As a film director, Amma Asante shrinks from very little — to mount a film of considerable scope, like her hit costume drama Belle, requires a surplus of confidence that the warm and direct Assante exhibits in spades. Still, as she walked up the stairs of Oprah Winfrey’s Montecito mansion last May for a garden party that the media mogul threw to honor Belle, Asante clutched the hands of her actors, Gugu Mbatha-Raw and Sam Reid, and began to panic as she drew nearer to her idol. “I remember saying to Sam, ‘I can’t tell you how nervous I am!’” Asanta recalls to Vulture, laughing. “I think it was a bit disconcerting, because I was their director — I’m supposed to always have it together and have all the answers. Suddenly, it was them holding my hand, telling me, ‘It’s going to be okay!’”
It’s been more than okay for Asante since Belle earned the coveted stamp of approval from the mighty O: This past week, the movie (released in the U.S. on May 2) crossed the $10 million mark, solidifying its status as a summer sleeper hit. Remarkably, Belle earned that eye-popping gross on no more than 525 screens at its peak, and when it comes to specialty releases this year, only The Grand Budapest Hotel and Chef have done better. Indie entries like Under the Skin, Veronica Mars, Obvious Child, and The Rover may have gotten more ink, but when it comes to theatrical runs, Belle has now outgrossed all four of those movies combined.
“Something really special is happening with American audiences, and they are embracing this film in a way that I really couldn’t have dreamed of,” the British-born Asante told Vulture. “You can’t plan for these things. You can only put together a movie that touches you, and hope that once you get it out there, it’s going to move other people as well.”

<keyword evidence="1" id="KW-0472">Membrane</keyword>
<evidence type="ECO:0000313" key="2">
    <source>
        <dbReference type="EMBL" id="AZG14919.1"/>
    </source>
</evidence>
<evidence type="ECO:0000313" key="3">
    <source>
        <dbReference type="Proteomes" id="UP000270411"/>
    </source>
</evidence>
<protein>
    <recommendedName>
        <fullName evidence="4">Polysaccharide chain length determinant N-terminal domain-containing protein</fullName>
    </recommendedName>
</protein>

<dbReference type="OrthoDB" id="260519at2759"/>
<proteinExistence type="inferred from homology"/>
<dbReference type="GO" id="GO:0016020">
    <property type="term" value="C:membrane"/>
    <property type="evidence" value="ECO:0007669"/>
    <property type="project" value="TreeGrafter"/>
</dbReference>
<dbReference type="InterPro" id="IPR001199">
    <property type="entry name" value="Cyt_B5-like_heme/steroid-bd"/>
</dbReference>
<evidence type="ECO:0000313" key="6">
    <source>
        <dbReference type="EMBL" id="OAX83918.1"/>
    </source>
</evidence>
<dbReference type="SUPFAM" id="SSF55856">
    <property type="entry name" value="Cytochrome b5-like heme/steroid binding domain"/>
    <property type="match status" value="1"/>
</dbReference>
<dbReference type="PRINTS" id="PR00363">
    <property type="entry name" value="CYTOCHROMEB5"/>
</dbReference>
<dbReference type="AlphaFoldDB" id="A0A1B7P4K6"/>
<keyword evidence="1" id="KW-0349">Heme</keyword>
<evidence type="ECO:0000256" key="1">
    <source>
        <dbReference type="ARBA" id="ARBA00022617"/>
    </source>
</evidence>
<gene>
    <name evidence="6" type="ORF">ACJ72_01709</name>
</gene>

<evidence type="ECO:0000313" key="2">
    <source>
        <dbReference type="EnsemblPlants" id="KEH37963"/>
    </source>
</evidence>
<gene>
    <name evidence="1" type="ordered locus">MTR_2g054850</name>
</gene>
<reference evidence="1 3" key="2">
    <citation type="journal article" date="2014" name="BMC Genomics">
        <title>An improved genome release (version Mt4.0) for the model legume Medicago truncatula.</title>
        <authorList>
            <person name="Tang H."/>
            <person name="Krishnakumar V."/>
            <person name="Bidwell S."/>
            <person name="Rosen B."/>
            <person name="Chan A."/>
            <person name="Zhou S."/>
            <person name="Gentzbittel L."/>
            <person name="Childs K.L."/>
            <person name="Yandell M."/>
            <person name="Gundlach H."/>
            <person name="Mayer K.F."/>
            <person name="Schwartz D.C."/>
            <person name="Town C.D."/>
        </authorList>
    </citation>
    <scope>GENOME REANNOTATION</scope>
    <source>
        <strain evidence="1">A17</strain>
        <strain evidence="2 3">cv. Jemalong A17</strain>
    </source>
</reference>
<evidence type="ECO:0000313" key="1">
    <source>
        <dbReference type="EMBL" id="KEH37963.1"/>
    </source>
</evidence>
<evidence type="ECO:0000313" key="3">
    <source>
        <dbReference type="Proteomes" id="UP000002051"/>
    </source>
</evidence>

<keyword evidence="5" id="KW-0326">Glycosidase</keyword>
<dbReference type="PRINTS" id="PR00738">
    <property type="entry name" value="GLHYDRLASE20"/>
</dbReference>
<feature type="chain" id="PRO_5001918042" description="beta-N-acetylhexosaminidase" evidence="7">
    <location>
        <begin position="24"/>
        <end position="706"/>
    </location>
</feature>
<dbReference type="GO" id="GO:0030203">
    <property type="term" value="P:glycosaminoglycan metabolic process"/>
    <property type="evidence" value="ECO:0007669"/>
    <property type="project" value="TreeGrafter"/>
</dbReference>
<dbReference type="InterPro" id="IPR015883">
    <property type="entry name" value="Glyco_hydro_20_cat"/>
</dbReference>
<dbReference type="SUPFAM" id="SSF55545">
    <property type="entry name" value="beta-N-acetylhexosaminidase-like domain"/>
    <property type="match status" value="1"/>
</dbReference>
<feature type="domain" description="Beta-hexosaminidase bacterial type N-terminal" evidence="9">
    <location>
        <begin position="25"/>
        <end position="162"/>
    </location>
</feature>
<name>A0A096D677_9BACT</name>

The success of Belle is enormously gratifying for Asante, who sparked years ago to the movie’s unusual true story and cast rising star Mbatha-Raw as Dido Belle, a mixed-race woman born into an influential British family and raised as an aristocrat in 18th-century England. Dido’s provenance presents several challenges: Though she is a wealthy heiress, her suitors and their families don’t quite know what to make of her race, even as Dido herself begins to fall for a white lawyer who’s several stations below her class. The movie has a mind for political intrigue and delves into the fascinating intersection of racial and class prejudice, but many of its elements (including the lavish dresses, the horse-drawn carriages, and the upper-class courtship rituals) will be familiar to anyone raised on a steady diet of costume dramas and Jane Austen novels.
And while the film clearly succeeded in attracting those moviegoers, Belle’s big grosses suggest that additional cross-currents were in play, says Jezebel deputy editor Dodai Stewart. After seeing the film at two Fox Searchlight screenings last spring, Stewart wrote an article for Jezebel entitled, “For a Woman of Color Who Loves Jane Austen, Belle Is a Dream Come True,” and she says black audiences have been hungry to see a film like this for a long time, especially since it’s directed by a black, female filmmaker (still an unfortunate rarity in Hollywood, though talented up-and-comers like Ava DuVernay and Dee Rees are now making their mark).